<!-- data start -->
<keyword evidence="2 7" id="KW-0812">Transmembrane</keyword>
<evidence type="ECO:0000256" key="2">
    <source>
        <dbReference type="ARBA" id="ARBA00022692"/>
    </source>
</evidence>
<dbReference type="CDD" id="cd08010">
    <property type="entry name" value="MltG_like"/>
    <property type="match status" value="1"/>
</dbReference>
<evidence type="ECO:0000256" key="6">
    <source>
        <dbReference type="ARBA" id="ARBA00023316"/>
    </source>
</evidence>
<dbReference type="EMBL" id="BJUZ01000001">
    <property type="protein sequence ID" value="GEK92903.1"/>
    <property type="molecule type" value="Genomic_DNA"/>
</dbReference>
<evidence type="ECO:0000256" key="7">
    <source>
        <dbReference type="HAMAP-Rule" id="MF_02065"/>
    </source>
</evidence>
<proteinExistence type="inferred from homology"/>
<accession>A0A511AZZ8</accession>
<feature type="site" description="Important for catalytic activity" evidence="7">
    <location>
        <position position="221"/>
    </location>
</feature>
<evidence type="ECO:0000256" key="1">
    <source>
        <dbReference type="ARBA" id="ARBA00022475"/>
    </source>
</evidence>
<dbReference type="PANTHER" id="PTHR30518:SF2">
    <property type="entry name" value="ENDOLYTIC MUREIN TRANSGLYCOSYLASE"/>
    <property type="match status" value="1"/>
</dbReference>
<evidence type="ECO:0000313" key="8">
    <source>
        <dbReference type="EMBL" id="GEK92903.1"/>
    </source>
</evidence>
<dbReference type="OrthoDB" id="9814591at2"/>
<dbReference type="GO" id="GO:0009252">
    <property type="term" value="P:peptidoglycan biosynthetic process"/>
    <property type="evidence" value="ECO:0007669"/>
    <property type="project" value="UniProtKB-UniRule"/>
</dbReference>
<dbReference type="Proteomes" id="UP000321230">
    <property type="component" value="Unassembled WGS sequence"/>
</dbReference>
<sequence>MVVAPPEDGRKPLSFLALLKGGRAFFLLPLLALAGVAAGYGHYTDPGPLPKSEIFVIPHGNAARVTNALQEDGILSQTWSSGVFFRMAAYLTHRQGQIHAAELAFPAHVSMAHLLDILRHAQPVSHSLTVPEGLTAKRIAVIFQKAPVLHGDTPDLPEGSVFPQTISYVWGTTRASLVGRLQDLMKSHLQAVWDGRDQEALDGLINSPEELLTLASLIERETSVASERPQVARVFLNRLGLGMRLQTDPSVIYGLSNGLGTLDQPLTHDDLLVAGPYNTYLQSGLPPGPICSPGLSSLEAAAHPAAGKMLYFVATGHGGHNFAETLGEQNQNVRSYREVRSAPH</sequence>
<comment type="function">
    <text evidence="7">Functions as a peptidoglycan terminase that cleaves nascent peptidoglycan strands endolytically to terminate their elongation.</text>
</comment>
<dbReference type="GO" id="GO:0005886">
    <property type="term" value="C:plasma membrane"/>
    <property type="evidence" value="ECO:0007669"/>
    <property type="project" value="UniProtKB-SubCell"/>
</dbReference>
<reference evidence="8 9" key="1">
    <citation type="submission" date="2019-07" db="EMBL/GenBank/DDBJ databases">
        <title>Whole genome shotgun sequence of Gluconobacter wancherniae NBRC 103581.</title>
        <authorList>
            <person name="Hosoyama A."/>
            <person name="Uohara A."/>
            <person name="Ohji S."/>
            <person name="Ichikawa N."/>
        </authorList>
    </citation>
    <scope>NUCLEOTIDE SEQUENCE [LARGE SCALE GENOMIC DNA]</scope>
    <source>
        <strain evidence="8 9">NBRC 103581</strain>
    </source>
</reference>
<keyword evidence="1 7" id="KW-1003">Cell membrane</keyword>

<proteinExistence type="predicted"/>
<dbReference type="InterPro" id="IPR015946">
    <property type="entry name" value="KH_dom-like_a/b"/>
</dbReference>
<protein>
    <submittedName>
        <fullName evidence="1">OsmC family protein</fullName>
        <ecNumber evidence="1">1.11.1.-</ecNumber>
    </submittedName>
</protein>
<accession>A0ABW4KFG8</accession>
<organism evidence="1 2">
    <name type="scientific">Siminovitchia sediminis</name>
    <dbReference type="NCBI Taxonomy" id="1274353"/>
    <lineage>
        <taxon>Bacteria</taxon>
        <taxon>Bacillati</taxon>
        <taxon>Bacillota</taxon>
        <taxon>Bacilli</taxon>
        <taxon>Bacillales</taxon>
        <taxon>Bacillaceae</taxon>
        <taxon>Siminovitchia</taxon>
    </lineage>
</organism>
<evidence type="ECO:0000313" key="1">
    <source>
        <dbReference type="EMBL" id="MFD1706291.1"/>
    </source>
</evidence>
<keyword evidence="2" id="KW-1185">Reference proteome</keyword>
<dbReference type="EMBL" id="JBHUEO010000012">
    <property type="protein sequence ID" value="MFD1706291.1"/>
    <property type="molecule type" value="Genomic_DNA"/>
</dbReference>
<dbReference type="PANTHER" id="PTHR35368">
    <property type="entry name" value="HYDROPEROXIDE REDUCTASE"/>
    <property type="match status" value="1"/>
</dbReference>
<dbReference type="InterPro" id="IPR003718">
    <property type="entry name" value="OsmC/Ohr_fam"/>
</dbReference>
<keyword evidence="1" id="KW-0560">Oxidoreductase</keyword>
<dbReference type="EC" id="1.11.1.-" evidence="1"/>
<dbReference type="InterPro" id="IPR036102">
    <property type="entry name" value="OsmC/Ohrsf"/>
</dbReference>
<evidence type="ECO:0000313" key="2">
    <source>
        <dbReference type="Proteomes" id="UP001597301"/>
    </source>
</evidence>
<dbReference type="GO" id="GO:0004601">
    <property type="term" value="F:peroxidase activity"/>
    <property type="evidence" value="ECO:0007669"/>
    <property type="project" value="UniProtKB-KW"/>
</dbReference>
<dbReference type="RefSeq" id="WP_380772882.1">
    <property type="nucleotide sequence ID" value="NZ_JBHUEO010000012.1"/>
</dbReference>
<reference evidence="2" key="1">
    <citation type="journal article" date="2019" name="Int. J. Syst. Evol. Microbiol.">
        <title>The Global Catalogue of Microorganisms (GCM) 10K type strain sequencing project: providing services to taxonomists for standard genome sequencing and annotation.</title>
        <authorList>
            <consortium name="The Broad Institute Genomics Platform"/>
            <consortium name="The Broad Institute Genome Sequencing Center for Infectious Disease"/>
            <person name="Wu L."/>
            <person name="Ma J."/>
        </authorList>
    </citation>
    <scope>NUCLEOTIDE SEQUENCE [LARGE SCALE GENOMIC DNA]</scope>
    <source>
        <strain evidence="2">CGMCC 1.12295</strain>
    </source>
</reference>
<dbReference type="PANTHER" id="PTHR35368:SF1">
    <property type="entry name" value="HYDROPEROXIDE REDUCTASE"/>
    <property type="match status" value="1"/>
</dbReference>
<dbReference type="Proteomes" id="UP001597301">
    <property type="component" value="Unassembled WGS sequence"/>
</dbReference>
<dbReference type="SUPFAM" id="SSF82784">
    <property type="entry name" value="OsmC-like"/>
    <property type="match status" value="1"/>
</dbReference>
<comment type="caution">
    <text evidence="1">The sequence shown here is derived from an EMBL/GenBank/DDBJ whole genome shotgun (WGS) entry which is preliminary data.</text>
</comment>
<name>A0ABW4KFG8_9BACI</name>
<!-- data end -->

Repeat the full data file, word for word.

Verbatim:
<keyword evidence="2 7" id="KW-0812">Transmembrane</keyword>
<evidence type="ECO:0000256" key="2">
    <source>
        <dbReference type="ARBA" id="ARBA00022692"/>
    </source>
</evidence>
<dbReference type="CDD" id="cd08010">
    <property type="entry name" value="MltG_like"/>
    <property type="match status" value="1"/>
</dbReference>
<evidence type="ECO:0000256" key="6">
    <source>
        <dbReference type="ARBA" id="ARBA00023316"/>
    </source>
</evidence>
<dbReference type="EMBL" id="BJUZ01000001">
    <property type="protein sequence ID" value="GEK92903.1"/>
    <property type="molecule type" value="Genomic_DNA"/>
</dbReference>
<evidence type="ECO:0000256" key="7">
    <source>
        <dbReference type="HAMAP-Rule" id="MF_02065"/>
    </source>
</evidence>
<proteinExistence type="inferred from homology"/>
<accession>A0A511AZZ8</accession>
<feature type="site" description="Important for catalytic activity" evidence="7">
    <location>
        <position position="221"/>
    </location>
</feature>
<evidence type="ECO:0000256" key="1">
    <source>
        <dbReference type="ARBA" id="ARBA00022475"/>
    </source>
</evidence>
<dbReference type="PANTHER" id="PTHR30518:SF2">
    <property type="entry name" value="ENDOLYTIC MUREIN TRANSGLYCOSYLASE"/>
    <property type="match status" value="1"/>
</dbReference>
<evidence type="ECO:0000313" key="8">
    <source>
        <dbReference type="EMBL" id="GEK92903.1"/>
    </source>
</evidence>
<dbReference type="OrthoDB" id="9814591at2"/>
<dbReference type="GO" id="GO:0009252">
    <property type="term" value="P:peptidoglycan biosynthetic process"/>
    <property type="evidence" value="ECO:0007669"/>
    <property type="project" value="UniProtKB-UniRule"/>
</dbReference>
<dbReference type="Proteomes" id="UP000321230">
    <property type="component" value="Unassembled WGS sequence"/>
</dbReference>
<sequence>MVVAPPEDGRKPLSFLALLKGGRAFFLLPLLALAGVAAGYGHYTDPGPLPKSEIFVIPHGNAARVTNALQEDGILSQTWSSGVFFRMAAYLTHRQGQIHAAELAFPAHVSMAHLLDILRHAQPVSHSLTVPEGLTAKRIAVIFQKAPVLHGDTPDLPEGSVFPQTISYVWGTTRASLVGRLQDLMKSHLQAVWDGRDQEALDGLINSPEELLTLASLIERETSVASERPQVARVFLNRLGLGMRLQTDPSVIYGLSNGLGTLDQPLTHDDLLVAGPYNTYLQSGLPPGPICSPGLSSLEAAAHPAAGKMLYFVATGHGGHNFAETLGEQNQNVRSYREVRSAPH</sequence>
<comment type="function">
    <text evidence="7">Functions as a peptidoglycan terminase that cleaves nascent peptidoglycan strands endolytically to terminate their elongation.</text>
</comment>
<dbReference type="GO" id="GO:0005886">
    <property type="term" value="C:plasma membrane"/>
    <property type="evidence" value="ECO:0007669"/>
    <property type="project" value="UniProtKB-SubCell"/>
</dbReference>
<reference evidence="8 9" key="1">
    <citation type="submission" date="2019-07" db="EMBL/GenBank/DDBJ databases">
        <title>Whole genome shotgun sequence of Gluconobacter wancherniae NBRC 103581.</title>
        <authorList>
            <person name="Hosoyama A."/>
            <person name="Uohara A."/>
            <person name="Ohji S."/>
            <person name="Ichikawa N."/>
        </authorList>
    </citation>
    <scope>NUCLEOTIDE SEQUENCE [LARGE SCALE GENOMIC DNA]</scope>
    <source>
        <strain evidence="8 9">NBRC 103581</strain>
    </source>
</reference>
<keyword evidence="1 7" id="KW-1003">Cell membrane</keyword>

<proteinExistence type="predicted"/>
<dbReference type="InterPro" id="IPR015946">
    <property type="entry name" value="KH_dom-like_a/b"/>
</dbReference>
<protein>
    <submittedName>
        <fullName evidence="1">OsmC family protein</fullName>
        <ecNumber evidence="1">1.11.1.-</ecNumber>
    </submittedName>
</protein>
<accession>A0ABW4KFG8</accession>
<organism evidence="1 2">
    <name type="scientific">Siminovitchia sediminis</name>
    <dbReference type="NCBI Taxonomy" id="1274353"/>
    <lineage>
        <taxon>Bacteria</taxon>
        <taxon>Bacillati</taxon>
        <taxon>Bacillota</taxon>
        <taxon>Bacilli</taxon>
        <taxon>Bacillales</taxon>
        <taxon>Bacillaceae</taxon>
        <taxon>Siminovitchia</taxon>
    </lineage>
</organism>
<evidence type="ECO:0000313" key="1">
    <source>
        <dbReference type="EMBL" id="MFD1706291.1"/>
    </source>
</evidence>
<keyword evidence="2" id="KW-1185">Reference proteome</keyword>
<dbReference type="EMBL" id="JBHUEO010000012">
    <property type="protein sequence ID" value="MFD1706291.1"/>
    <property type="molecule type" value="Genomic_DNA"/>
</dbReference>
<dbReference type="PANTHER" id="PTHR35368">
    <property type="entry name" value="HYDROPEROXIDE REDUCTASE"/>
    <property type="match status" value="1"/>
</dbReference>
<dbReference type="InterPro" id="IPR003718">
    <property type="entry name" value="OsmC/Ohr_fam"/>
</dbReference>
<keyword evidence="1" id="KW-0560">Oxidoreductase</keyword>
<dbReference type="EC" id="1.11.1.-" evidence="1"/>
<dbReference type="InterPro" id="IPR036102">
    <property type="entry name" value="OsmC/Ohrsf"/>
</dbReference>
<evidence type="ECO:0000313" key="2">
    <source>
        <dbReference type="Proteomes" id="UP001597301"/>
    </source>
</evidence>
<dbReference type="GO" id="GO:0004601">
    <property type="term" value="F:peroxidase activity"/>
    <property type="evidence" value="ECO:0007669"/>
    <property type="project" value="UniProtKB-KW"/>
</dbReference>
<dbReference type="RefSeq" id="WP_380772882.1">
    <property type="nucleotide sequence ID" value="NZ_JBHUEO010000012.1"/>
</dbReference>
<reference evidence="2" key="1">
    <citation type="journal article" date="2019" name="Int. J. Syst. Evol. Microbiol.">
        <title>The Global Catalogue of Microorganisms (GCM) 10K type strain sequencing project: providing services to taxonomists for standard genome sequencing and annotation.</title>
        <authorList>
            <consortium name="The Broad Institute Genomics Platform"/>
            <consortium name="The Broad Institute Genome Sequencing Center for Infectious Disease"/>
            <person name="Wu L."/>
            <person name="Ma J."/>
        </authorList>
    </citation>
    <scope>NUCLEOTIDE SEQUENCE [LARGE SCALE GENOMIC DNA]</scope>
    <source>
        <strain evidence="2">CGMCC 1.12295</strain>
    </source>
</reference>
<dbReference type="PANTHER" id="PTHR35368:SF1">
    <property type="entry name" value="HYDROPEROXIDE REDUCTASE"/>
    <property type="match status" value="1"/>
</dbReference>
<dbReference type="Proteomes" id="UP001597301">
    <property type="component" value="Unassembled WGS sequence"/>
</dbReference>
<dbReference type="SUPFAM" id="SSF82784">
    <property type="entry name" value="OsmC-like"/>
    <property type="match status" value="1"/>
</dbReference>
<comment type="caution">
    <text evidence="1">The sequence shown here is derived from an EMBL/GenBank/DDBJ whole genome shotgun (WGS) entry which is preliminary data.</text>
</comment>
<name>A0ABW4KFG8_9BACI</name>